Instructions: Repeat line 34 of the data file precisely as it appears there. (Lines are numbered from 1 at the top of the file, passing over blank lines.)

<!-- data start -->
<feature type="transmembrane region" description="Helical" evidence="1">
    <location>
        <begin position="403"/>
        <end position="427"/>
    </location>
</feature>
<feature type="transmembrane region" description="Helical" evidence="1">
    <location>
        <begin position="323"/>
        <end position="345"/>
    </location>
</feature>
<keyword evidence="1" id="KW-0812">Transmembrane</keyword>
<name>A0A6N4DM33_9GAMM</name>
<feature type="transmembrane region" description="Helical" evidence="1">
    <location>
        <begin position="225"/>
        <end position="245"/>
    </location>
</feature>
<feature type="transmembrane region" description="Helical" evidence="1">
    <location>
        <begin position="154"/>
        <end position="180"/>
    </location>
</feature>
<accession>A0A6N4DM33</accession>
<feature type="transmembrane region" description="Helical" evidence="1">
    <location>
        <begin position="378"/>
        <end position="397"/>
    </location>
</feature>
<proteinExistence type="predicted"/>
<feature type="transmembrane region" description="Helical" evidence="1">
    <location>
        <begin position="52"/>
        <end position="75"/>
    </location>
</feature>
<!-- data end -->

<proteinExistence type="predicted"/>